Infinitive

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An infinitive in English is the usage of a verb so that it acts as the subject of a phrase or sentence. It is called the "infinitive" because the verb is not "made finite" or limited to indicate number, tense, or mood.

By far the most common form of an infinitive is with the preposition "to", such as in "to walk", "to cry", "to eat", "to fear". William Shakespeare used a number of infinitives of this form in one of his most famous soliloquies, the "Soliloquy of Hamlet"

- "To be or not to be..."
- "To sleep, perchance to dream..."

A less common form of the infinitive is with the conditional prepositions "may" or "might". An example can again be found in the speech by Hamlet referenced above; "What dreams may come...?". Another example is "we might win".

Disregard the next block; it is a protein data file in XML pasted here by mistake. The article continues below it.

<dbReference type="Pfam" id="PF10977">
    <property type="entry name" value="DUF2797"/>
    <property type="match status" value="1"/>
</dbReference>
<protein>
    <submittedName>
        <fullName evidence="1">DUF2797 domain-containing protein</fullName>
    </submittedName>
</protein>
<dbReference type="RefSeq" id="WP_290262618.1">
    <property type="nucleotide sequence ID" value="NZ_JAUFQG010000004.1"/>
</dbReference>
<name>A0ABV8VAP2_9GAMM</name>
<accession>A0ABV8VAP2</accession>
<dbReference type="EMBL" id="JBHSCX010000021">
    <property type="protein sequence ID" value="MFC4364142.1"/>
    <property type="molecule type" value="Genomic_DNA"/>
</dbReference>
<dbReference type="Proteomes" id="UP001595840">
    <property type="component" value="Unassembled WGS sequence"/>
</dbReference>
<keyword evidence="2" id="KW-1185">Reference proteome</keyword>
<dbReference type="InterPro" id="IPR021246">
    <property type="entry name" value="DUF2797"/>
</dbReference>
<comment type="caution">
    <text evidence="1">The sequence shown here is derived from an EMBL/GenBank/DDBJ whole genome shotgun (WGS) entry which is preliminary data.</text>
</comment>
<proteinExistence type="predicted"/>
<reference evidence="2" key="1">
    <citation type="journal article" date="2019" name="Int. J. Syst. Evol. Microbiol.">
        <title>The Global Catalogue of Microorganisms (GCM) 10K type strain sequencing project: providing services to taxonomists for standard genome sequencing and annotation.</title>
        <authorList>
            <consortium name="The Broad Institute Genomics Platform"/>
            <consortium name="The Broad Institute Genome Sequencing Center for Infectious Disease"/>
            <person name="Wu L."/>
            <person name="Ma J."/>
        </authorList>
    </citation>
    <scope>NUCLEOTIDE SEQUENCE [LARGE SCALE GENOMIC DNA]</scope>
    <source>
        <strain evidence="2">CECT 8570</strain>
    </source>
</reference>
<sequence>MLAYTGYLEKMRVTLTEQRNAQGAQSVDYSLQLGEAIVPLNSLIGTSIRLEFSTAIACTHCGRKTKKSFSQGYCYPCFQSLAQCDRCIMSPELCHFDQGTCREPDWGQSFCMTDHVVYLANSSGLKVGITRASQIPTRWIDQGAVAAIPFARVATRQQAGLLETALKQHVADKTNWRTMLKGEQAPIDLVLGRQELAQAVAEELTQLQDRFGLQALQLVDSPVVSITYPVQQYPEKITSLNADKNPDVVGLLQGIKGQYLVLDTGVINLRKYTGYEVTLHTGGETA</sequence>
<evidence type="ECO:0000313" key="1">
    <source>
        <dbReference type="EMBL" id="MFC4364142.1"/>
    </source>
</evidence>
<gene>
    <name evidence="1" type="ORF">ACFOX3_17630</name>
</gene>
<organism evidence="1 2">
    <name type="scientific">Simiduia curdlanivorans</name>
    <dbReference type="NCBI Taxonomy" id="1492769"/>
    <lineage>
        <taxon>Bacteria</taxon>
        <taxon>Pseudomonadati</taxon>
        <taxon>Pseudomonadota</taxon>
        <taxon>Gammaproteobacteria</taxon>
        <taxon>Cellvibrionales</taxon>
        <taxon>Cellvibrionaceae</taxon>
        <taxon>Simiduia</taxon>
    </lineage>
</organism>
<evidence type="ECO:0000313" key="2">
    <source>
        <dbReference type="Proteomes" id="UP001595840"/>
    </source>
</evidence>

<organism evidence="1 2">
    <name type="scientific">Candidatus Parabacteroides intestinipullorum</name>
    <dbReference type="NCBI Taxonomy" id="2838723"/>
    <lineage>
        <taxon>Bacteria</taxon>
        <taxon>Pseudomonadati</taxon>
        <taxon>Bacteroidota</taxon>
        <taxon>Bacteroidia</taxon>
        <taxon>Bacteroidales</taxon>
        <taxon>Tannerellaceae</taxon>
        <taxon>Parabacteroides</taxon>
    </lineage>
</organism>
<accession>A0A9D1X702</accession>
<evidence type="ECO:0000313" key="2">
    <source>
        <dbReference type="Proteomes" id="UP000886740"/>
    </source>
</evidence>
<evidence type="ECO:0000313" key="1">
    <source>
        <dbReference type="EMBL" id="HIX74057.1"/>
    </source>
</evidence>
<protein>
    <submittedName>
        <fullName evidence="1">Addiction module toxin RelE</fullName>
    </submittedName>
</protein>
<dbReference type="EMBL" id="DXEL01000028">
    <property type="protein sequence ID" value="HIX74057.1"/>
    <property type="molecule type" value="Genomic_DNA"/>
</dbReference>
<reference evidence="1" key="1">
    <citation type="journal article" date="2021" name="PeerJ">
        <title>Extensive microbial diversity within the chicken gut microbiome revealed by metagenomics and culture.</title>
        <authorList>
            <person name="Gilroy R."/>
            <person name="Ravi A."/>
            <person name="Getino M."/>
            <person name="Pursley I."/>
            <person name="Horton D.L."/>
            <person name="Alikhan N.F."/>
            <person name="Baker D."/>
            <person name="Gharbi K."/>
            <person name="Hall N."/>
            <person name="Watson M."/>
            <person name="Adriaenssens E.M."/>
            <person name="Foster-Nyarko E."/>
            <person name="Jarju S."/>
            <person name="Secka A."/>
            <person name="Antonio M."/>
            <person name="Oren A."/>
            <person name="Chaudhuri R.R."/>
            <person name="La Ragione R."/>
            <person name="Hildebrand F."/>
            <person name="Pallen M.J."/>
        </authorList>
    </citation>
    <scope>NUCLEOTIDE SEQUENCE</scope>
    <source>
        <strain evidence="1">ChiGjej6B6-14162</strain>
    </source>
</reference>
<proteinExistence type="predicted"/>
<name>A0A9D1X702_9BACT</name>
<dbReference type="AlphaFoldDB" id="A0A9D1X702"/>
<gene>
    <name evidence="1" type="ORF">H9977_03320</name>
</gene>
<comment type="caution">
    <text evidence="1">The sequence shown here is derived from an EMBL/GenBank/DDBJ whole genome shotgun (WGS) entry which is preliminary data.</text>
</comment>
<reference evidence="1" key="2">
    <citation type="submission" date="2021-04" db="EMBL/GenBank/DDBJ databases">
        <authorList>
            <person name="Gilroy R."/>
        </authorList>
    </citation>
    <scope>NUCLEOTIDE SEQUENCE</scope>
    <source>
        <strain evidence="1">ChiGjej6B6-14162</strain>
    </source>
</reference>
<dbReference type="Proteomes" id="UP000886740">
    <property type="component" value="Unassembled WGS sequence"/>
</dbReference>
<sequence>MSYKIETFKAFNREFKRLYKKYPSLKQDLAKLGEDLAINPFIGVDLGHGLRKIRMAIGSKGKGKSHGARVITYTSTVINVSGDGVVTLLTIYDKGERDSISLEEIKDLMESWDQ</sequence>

A third case of infinitive drops the preposition altogether. This is is possible when the infinitive form is used in conjunction with a specific set of verbs - these include "feel", "hear", "help", "let", "make", "see", and "watch". Examples include

- "I felt the earth move" ("move" is the infinitive)
- "We heard the bell toll" ("toll" is the infinitive)
- "She helped me understand ("understand" is the infinitive)
- "I let him win" ("win" is the infinitive)

see also split infinitive, infinity